My Turn: What Makes A Leader?

Lynn Gordon, a recent addition to South Dakota State University Extension, elaborates on her research on beef industry leaders.The first step to be a leader is to show up and get involved.

December 27, 2011

3 Min Read
My Turn: What Makes A Leader?

“The number-one thing is showing up, going to the meetings and being involved.” That’s how one beef industry leader describes the path to industry leadership.

Another individual states: “If it’s an industry you’re passionate about, you want to make it better, you want to give back to it.”

These are among the comments shared by 12 national beef industry leaders when asked what prompted them to become an active beef industry leader. The results from the interviews were the basis of my doctoral research at the University of Nebraska-Lincoln, entitled, “What Brings People to Leadership Roles: A Study of Beef Industry Leaders.”

The study participants, who represented all production segments, emphasized they didn’t set out to be leaders. Rather, attending meetings, expressing interest in the topics discussed, and understanding the impact that the decisions made could have on their own operations were the catalyst for these individuals to assume leadership roles within a national organization. They say that this natural progression toward leadership allowed them to further develop their leadership skills and roles, as they became more involved in their organizations.

The study indicates these leaders were motivated by a purpose to speak up for, and give back to, the industry that supports their livelihood. Their pride – for the work they do, for the future generations to follow, for their families and communities, and for producing a safe, high-quality product – motivated them to give of their time and volunteer, they say.

These 12 individuals identify a beef industry leader as one with an innate ability to listen and communicate, while willing to:

• Serve their industry,

• Seek to make a difference and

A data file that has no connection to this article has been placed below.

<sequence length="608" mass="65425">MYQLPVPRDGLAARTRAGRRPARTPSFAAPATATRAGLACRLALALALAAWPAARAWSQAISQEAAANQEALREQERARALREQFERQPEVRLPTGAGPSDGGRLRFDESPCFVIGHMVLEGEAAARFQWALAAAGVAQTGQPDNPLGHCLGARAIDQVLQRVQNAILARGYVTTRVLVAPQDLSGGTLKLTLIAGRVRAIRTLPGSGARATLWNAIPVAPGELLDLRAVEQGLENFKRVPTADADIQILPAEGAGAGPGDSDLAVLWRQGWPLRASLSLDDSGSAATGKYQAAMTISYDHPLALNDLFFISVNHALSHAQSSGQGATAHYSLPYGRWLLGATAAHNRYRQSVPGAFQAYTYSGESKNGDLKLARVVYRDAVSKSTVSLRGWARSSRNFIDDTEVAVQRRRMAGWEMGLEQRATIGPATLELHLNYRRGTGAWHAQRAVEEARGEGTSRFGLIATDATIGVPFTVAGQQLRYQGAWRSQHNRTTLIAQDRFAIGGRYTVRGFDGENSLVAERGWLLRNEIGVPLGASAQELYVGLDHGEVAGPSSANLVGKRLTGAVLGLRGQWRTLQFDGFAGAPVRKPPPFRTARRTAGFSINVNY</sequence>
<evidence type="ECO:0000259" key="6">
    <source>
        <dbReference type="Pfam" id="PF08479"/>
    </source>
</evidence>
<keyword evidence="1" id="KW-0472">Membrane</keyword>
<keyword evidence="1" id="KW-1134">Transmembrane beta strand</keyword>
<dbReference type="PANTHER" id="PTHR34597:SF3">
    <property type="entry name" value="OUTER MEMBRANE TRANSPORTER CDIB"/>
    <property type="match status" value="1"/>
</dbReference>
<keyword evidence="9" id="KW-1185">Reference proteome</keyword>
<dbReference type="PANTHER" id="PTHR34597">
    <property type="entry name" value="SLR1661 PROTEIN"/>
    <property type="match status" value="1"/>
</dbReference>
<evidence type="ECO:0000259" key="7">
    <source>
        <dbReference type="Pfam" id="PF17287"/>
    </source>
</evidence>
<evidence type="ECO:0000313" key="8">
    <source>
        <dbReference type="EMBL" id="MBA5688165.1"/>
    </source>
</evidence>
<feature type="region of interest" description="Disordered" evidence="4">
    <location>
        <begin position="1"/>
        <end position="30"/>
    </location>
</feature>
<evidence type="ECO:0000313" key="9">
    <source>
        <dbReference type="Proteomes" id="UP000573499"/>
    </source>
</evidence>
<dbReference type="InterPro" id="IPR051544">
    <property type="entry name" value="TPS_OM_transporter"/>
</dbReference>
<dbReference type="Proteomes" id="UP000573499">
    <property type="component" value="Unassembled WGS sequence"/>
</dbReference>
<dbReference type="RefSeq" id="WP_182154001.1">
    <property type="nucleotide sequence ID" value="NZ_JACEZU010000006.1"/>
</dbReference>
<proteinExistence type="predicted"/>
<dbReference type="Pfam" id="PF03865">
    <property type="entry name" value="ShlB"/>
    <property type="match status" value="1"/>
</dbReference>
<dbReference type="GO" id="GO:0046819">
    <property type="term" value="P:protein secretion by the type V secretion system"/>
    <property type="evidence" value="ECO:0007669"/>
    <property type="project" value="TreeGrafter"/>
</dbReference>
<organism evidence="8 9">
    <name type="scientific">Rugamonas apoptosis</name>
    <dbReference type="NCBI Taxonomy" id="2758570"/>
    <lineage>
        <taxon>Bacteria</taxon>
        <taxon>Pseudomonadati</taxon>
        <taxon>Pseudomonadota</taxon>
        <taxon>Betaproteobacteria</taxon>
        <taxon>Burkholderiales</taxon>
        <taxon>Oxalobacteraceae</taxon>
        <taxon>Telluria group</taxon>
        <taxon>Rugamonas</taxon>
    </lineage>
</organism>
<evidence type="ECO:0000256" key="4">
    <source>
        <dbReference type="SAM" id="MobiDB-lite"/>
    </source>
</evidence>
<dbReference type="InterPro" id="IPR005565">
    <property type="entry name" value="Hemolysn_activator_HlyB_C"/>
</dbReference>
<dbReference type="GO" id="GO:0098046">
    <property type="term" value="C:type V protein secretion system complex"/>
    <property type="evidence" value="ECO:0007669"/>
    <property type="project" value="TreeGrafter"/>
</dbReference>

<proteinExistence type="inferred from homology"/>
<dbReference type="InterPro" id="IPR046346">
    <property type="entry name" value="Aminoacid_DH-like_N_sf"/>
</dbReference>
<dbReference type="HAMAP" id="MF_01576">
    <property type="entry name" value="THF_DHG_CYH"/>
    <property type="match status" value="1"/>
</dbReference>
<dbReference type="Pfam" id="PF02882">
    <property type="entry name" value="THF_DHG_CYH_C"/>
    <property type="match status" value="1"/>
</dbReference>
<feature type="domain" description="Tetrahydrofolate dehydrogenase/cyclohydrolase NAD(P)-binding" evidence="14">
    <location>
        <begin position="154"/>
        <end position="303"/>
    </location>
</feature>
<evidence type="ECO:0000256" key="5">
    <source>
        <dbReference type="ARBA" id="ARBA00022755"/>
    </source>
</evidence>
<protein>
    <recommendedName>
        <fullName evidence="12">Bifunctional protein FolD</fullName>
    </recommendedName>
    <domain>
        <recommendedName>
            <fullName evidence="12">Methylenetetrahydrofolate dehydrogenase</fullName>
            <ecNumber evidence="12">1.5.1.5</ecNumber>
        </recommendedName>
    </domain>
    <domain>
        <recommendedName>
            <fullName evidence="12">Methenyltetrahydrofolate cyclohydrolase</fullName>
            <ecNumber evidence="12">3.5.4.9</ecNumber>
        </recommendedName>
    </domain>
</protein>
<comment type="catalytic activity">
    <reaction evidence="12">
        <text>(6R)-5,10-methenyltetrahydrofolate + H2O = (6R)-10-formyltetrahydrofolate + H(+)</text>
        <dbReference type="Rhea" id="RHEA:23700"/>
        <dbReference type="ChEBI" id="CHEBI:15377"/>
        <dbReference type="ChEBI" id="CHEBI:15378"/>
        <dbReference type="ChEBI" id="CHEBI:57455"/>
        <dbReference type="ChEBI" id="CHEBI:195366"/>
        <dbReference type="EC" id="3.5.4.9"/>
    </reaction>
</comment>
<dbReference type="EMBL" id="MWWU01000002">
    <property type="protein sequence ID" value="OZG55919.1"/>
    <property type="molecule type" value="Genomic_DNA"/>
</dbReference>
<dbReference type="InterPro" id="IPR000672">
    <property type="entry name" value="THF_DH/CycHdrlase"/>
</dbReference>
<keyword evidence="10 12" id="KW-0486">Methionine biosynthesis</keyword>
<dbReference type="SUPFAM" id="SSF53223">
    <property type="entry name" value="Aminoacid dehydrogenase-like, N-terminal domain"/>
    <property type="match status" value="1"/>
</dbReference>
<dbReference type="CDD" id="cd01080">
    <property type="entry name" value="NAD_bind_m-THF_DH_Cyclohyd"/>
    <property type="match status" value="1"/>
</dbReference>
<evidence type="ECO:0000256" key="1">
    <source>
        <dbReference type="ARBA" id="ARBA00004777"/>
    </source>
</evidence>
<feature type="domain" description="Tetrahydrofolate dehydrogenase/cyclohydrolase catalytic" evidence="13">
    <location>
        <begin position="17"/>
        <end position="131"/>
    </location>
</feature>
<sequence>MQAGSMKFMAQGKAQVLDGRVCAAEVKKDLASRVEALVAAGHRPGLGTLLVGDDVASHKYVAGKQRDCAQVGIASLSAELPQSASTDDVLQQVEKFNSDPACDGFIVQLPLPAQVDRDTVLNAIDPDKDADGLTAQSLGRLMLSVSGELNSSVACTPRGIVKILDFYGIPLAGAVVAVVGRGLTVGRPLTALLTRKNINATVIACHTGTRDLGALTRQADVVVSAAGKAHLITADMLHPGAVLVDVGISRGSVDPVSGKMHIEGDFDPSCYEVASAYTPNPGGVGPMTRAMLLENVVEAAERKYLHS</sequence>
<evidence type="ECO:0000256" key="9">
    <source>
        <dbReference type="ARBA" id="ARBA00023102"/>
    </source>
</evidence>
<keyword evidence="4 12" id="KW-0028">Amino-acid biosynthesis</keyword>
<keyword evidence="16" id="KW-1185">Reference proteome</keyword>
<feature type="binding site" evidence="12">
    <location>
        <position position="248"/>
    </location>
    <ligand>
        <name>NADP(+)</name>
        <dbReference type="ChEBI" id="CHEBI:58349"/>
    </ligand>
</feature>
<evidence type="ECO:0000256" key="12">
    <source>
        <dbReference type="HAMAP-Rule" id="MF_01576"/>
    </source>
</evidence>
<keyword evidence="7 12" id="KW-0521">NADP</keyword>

• Fulfill the role of a decision maker.

These leaders say they are humbled to serve their peers and industry, and to be part of the decision-making process on issues that will impact their fellow producers.

Another commonality among the interviewees was a drive to make a difference. The participants emphasize the importance to them, as an industry leader, to represent the industry to the best of their ability, empower a shared vision and put the goals and mission of the industry first.

And, critical to their responsibility as an industry leader is being accountable, making decisions and envisioning the big picture. However, along with the decision-making role comes the understanding that some decisions will be challenging and require the leader to step up to the plate. But, as a leader, their peers expect them to make the decisions that will keep the industry viable.

My study also revealed that along with leadership skills is the innate ability to project these skills. “The people I really admire and try to emulate listen first and listen actively,” said one participant. This ability to listen translated into the person’s ability to disseminate information, build consensus and garner respect.

At a time when industry issues continue to present challenges to beef producers, producer leadership has never been more crucial. Active engagement is essential to the future success of the industry, and the findings from this study indicate that individuals who possess pertinent leadership skills need to remain highly involved to ensure the beef industry’s viability.

The information gleaned from the research study can provide a foundation for beef organizations seeking a greater understanding of the perceptions, expectations, recruitment and retention of leaders, along with the process a leader goes through in their rise to leadership. 

B. Lynn Gordon’s career has spanned 20 years in the beef industry. She recently joined the staff of South Dakota State University Extension and is based out of Sioux Falls, SD. For more information about the complete study, click here or contact her at [email protected] or 402-416-9454.

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